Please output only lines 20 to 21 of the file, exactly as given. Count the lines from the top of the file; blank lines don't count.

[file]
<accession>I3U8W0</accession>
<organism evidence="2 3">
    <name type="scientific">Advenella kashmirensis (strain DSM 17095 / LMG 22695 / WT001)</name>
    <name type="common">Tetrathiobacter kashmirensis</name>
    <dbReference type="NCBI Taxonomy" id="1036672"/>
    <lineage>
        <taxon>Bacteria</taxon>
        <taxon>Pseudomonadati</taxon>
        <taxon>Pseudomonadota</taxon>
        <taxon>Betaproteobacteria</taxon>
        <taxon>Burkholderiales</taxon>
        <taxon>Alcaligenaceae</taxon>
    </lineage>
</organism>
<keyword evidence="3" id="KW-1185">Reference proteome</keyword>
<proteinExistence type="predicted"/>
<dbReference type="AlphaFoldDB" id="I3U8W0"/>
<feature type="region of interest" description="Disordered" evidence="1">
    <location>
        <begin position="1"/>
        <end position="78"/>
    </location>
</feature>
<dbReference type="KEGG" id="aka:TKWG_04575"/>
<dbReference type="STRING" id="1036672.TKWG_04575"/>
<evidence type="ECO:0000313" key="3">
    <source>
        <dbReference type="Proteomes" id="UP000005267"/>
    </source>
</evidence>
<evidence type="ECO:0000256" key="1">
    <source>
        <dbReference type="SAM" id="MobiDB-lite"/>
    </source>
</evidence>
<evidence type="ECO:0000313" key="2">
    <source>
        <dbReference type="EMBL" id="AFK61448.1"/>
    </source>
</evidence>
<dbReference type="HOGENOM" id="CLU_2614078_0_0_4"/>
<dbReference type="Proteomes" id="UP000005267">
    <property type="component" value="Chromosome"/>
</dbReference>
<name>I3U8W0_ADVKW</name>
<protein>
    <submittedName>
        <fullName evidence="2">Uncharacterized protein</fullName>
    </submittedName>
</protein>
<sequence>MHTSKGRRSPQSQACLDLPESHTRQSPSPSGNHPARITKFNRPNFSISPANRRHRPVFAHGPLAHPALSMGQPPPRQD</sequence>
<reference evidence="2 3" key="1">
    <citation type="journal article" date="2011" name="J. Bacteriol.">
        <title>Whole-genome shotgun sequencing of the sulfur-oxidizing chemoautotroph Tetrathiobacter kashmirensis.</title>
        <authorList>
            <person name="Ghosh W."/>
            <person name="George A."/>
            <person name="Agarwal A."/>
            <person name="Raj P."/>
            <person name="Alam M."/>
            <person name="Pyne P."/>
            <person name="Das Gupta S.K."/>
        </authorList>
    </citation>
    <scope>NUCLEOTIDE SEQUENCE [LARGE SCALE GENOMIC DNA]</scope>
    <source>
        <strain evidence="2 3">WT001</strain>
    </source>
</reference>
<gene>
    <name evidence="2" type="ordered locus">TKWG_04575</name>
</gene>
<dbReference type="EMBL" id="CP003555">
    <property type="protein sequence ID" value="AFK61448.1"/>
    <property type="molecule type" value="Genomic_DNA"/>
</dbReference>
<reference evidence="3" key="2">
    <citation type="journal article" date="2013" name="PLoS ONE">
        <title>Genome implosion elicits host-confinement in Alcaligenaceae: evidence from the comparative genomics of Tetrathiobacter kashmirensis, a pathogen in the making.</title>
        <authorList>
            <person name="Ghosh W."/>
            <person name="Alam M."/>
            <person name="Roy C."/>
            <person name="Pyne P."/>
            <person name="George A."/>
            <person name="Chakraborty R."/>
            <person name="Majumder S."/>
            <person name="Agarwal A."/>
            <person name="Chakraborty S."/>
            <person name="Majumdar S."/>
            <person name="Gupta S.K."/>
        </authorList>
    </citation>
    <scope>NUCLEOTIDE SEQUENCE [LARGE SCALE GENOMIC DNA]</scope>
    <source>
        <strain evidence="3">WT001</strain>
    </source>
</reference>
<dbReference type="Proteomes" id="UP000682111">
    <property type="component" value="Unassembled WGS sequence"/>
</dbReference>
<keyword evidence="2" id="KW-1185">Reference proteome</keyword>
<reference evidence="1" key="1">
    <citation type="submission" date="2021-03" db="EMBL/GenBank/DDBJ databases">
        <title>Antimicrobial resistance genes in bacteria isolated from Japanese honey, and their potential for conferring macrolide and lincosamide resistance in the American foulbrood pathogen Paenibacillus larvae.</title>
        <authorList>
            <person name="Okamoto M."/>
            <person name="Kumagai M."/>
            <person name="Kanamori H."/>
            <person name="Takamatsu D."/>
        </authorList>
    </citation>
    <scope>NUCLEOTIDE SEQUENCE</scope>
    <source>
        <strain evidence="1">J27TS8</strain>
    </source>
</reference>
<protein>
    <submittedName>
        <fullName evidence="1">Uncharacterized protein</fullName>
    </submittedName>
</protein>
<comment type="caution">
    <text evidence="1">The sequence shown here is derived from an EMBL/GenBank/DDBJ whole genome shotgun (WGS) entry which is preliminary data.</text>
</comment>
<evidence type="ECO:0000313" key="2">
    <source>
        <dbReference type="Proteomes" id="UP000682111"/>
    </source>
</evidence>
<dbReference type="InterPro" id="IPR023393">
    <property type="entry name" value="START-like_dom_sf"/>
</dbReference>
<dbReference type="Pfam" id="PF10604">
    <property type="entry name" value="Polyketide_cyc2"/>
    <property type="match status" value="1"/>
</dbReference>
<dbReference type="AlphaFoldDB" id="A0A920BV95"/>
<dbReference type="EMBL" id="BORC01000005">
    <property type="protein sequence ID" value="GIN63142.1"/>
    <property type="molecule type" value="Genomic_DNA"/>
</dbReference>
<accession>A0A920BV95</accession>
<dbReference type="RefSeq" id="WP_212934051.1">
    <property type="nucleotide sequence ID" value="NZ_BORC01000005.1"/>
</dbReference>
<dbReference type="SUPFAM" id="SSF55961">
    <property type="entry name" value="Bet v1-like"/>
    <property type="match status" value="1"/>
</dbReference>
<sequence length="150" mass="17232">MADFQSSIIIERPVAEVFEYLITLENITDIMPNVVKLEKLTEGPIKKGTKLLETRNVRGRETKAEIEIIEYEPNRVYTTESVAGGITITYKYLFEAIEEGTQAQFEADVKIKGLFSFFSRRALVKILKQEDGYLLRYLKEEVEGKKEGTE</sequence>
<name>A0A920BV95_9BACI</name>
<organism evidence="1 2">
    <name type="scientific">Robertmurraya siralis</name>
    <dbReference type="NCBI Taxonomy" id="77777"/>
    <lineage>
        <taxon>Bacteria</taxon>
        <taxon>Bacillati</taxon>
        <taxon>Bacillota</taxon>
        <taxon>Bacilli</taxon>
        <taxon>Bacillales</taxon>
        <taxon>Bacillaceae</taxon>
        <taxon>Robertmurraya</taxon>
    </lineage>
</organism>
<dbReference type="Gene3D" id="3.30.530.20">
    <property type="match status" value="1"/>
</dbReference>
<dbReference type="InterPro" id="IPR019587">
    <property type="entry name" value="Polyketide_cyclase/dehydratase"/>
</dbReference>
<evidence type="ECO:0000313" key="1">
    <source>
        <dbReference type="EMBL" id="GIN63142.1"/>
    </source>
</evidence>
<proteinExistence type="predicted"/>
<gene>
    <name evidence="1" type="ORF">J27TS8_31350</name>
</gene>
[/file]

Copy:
        <begin position="1"/>
        <end position="78"/>